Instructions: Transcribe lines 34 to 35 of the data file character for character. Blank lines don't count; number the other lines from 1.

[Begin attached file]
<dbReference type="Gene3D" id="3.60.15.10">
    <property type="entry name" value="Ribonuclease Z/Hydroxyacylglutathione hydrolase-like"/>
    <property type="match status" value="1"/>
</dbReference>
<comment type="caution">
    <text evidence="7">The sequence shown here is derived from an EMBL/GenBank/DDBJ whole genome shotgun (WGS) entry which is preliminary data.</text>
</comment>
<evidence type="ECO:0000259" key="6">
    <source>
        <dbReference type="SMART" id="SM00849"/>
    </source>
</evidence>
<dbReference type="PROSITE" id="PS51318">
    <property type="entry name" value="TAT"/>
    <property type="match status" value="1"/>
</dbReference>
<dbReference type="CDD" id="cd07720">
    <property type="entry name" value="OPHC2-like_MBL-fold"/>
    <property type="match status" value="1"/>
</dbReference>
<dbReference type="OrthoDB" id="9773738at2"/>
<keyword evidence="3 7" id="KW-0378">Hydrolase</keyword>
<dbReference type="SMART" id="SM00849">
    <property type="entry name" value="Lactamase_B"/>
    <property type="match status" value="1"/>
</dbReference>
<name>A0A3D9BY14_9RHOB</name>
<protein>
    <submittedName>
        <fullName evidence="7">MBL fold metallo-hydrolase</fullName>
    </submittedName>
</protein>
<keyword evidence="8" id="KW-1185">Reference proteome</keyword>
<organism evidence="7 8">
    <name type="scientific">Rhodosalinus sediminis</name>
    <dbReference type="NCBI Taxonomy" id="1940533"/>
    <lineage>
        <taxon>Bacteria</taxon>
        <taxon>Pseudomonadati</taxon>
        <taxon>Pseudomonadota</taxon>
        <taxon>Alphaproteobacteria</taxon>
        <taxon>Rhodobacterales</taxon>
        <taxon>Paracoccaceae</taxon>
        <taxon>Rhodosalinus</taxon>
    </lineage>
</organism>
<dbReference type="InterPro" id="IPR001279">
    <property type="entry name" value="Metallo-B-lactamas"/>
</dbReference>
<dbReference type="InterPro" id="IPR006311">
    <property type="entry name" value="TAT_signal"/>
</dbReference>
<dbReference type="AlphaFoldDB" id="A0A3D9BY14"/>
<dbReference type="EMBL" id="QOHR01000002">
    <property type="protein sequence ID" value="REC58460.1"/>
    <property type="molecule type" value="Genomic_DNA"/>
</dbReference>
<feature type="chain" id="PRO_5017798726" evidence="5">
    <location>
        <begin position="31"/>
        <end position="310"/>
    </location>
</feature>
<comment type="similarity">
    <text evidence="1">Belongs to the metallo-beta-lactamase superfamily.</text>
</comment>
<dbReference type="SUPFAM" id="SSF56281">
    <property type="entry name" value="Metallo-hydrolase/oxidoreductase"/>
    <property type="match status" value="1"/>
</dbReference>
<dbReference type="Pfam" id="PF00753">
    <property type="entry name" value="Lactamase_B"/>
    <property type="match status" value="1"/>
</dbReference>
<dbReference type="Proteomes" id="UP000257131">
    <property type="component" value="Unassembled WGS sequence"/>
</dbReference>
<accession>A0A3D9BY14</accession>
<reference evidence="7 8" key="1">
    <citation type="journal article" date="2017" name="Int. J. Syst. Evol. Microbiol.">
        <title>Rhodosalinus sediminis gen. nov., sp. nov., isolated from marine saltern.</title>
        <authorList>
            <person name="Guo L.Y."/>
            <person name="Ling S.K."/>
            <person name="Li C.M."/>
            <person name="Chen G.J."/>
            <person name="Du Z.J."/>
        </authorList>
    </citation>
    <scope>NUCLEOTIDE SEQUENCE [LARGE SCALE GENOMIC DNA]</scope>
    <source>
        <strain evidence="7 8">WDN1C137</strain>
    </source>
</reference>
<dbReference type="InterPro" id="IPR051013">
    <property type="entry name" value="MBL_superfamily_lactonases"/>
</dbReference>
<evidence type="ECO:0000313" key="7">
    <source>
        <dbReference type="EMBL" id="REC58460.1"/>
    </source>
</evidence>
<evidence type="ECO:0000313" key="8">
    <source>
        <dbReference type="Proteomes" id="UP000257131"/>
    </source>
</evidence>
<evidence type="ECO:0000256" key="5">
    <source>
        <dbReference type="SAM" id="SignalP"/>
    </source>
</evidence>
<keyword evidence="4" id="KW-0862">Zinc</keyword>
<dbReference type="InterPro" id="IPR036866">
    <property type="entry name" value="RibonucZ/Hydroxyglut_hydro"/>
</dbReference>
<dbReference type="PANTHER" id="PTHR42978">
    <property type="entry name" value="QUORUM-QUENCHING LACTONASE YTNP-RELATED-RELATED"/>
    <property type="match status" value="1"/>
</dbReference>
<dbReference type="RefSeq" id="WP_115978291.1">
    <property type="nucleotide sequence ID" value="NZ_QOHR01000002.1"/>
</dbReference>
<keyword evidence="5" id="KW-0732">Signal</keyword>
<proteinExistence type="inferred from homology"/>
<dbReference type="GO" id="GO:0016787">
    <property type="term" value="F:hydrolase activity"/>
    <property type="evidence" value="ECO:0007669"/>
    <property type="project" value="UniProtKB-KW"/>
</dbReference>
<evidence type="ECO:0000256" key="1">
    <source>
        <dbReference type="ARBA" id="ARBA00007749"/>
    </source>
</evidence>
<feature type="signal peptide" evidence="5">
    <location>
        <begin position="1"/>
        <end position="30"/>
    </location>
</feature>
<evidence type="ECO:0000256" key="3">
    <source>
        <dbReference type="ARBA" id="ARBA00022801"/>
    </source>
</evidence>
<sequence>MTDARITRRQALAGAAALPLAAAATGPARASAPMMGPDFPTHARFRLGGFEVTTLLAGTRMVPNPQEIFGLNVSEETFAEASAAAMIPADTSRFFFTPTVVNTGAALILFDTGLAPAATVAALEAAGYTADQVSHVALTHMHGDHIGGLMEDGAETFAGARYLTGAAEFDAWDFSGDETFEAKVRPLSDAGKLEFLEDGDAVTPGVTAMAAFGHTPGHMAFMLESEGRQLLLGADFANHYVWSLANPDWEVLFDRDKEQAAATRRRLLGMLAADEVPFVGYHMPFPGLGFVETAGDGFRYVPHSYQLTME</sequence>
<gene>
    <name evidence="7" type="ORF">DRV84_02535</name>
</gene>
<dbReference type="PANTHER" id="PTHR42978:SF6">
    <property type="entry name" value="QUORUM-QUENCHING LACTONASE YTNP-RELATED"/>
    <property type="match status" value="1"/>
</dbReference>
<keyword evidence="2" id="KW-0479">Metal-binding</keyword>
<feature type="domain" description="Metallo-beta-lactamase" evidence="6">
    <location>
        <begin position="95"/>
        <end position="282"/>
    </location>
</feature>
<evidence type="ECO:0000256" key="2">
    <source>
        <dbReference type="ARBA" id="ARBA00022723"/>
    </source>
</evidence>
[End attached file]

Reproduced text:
<organism evidence="7 8">
    <name type="scientific">Rhodosalinus sediminis</name>